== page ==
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Maoury was able to draw inspiration from both the Valley and Northern Virginia for his latest project.

In between harmonica riffs and banjo melodies, Nicholas Maoury, known by his stage name, Lilac War, sings his song “Appalachian Great” on the March 3-released EP, “In Lieu of Youth.”

Maoury (’20), a Winchester, Virginia, native and former computer science major, was introduced to friends at JMU who supported his musical aspirations and gave him the confidence to begin recording music. JMU also gave Maoury the resources and performance opportunities to begin establishing himself as an artist such as TDU open mic nights, Relay for life and Madipalooza.

When he began drafting music, Maoury said he drew inspiration from the Irish singer-songwriter Hozier and the Appalachian region as a whole, stating the area has a distinct sound that’s apparent in bands like Dogwood Tails. During his time in Harrisonburg, going to various house shows to see fellow students perform also inspired Maoury to play at venues around the area.

“Clementine is a great place to play. The Golden Pony is amazing,” Maoury said. “The various breweries that are around, especially Restless Moon, probably played there, like five or six times.”

While the “Lilac War” title is exclusive to Maoury, who produces, records and plays all the instruments for his projects, the artist is often joined on stage by friends, especially when playing in Harrisonburg. Recently, Maoury collaborated with Michael Chladon, a current co-worker at Brightspot technology company in Northern Virginia. The two shared a database course together during their time at JMU and reconnected over music while at the company, Chladon said.

“Music came up kind of naturally,” Chladon said. “It’s a big part of his life. It’s a big part of my life as well.” The two began their musical collaboration this past January.

Chladon said both artists have participated in casual open-mic events in Northern Virginia and referenced a recent 45-minute show the two played. The show was particulary challenging, Chladon said, because the brewery wasn’t open to live performers for the night. The duo was able to perform, however, with special premission.

Another collaborator of Maoury and fellow JMU alumus is Kyle Van Fleet, a photographer who began working with Lilac War in 2017. Van Fleet was introduced to Maoury when the artist was a freshman orientation guide, or “FROG,” for one of his friends. Since meeting, Van Fleet has done several photoshoots for Lilac War and considers the artist different from other musicians he’s worked with in the Harrisonburg area.

“Nick is definitely, like, the most serious of them,” Van Fleet said. “It’s great to see what he’s been able to do.”

Van Fleet further commented on the increase in production value of Lilac War’s projects since their first collaboration. Over the years, Van Fleet has seen Maoury’s growth both in technical musical experience and in song writing, even referencing the artist’s change from mostly acoustic to venturing further into Americana and the bedroom pop genre.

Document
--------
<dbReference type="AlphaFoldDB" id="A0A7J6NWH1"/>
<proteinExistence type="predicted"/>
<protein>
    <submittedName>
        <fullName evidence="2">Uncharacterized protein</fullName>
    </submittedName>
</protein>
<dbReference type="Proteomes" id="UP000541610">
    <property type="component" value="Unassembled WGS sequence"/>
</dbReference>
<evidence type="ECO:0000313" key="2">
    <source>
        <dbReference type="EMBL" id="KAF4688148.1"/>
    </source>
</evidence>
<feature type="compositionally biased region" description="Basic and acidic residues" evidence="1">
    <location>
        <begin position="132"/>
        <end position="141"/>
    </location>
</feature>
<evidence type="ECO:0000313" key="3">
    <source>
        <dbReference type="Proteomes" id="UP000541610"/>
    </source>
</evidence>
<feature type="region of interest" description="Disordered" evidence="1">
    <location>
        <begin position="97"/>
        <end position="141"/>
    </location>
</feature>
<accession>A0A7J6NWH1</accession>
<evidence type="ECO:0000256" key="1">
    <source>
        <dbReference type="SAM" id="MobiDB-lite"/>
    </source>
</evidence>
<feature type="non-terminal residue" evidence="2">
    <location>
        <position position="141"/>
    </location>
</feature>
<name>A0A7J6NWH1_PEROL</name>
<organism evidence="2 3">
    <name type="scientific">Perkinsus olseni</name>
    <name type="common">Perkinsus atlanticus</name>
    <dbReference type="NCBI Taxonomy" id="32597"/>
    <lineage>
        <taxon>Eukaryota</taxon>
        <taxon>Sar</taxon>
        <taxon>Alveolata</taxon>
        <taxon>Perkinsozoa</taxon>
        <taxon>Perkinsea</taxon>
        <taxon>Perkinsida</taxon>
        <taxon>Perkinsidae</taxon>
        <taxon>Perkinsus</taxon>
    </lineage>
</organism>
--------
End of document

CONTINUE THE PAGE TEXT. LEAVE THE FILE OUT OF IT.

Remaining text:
Chladon’s also observed the vast progression from some of Maoury’s earlier work. As a longtime friend and artist himself, it was interesting to see the changes Maoury made both as an artist and human, he said.

“As an artist … you start somewhere and you start writing songs and you know, as you get more experienced, just more experiences in life that translate to music,” Chladon said. “That just develops over time.”

Recently, Maoury has ventured into intertwining both Appalachian music trends with those of large pop acts, calling himself  a “mega fan” of the English pop-rock band, The 1975. Clips of Maoury covering The 1975’s tracks can be seen on the artist’s Instagram and the band’s influence is evident in Lilac War’s most recent EP where Maoury said he formed his “own genre of music.” Van Fleet accompanied the release with his photography and described that the photos very much match the feelings the record evokes.

Since moving from the Appalachian region to Northern Virginia along with the artist, Chladon saw sonic inspiration of both settings evident in the EP, contrasting the ruralness of the Appalachian region to the urbanness of Nova.

“It’s a very unique genre,” Chladon said. “Just the setting of the music, the setting of grinding that music and being down there for four years in school, I think definitely translates to the music.”

When asked of his first impression of the EP, Chladon characterized the song “Hibernating,” which was released as a single before the project, as owning an entrancing atmosphere that surrounds the EP. The track displays Maoury’s peak ability of songwriting and Chladon’s even able to mimic the slide guitar portion when playing live with Lilac War.

Moving forward, Van Fleet said he hopes to collaborate with Maoury coming off the artist’s brief hiatus during the pandemic. Along with photography shoots, Van Fleet said he hopes Lilac War will continue experimenting with different sounds through new projects.

Both Chladon and Maoury spoke on the past influence of Harrisonburg when looking toward their future with Chladon, stating returning to the ‘burg for shows is a possibility. An upbeat, lighter song about leaving the friendly city from Lilac War is currently in the works, Maoury said.

For Harrisonburg artists looking to implement themselves into the music scene, Maoury said to keep on pushing. 

“Just pursue music because you love music and you like writing and recording,” Maoury said. “See your favorite bands, your favorite artists, see what’s happening locally.”

Contact Evan Moody at For more on the culture, arts and lifestyle of the JMU and Harrisonburg communities, follow the culture desk on Twitter and Instagram @Breeze_Culture.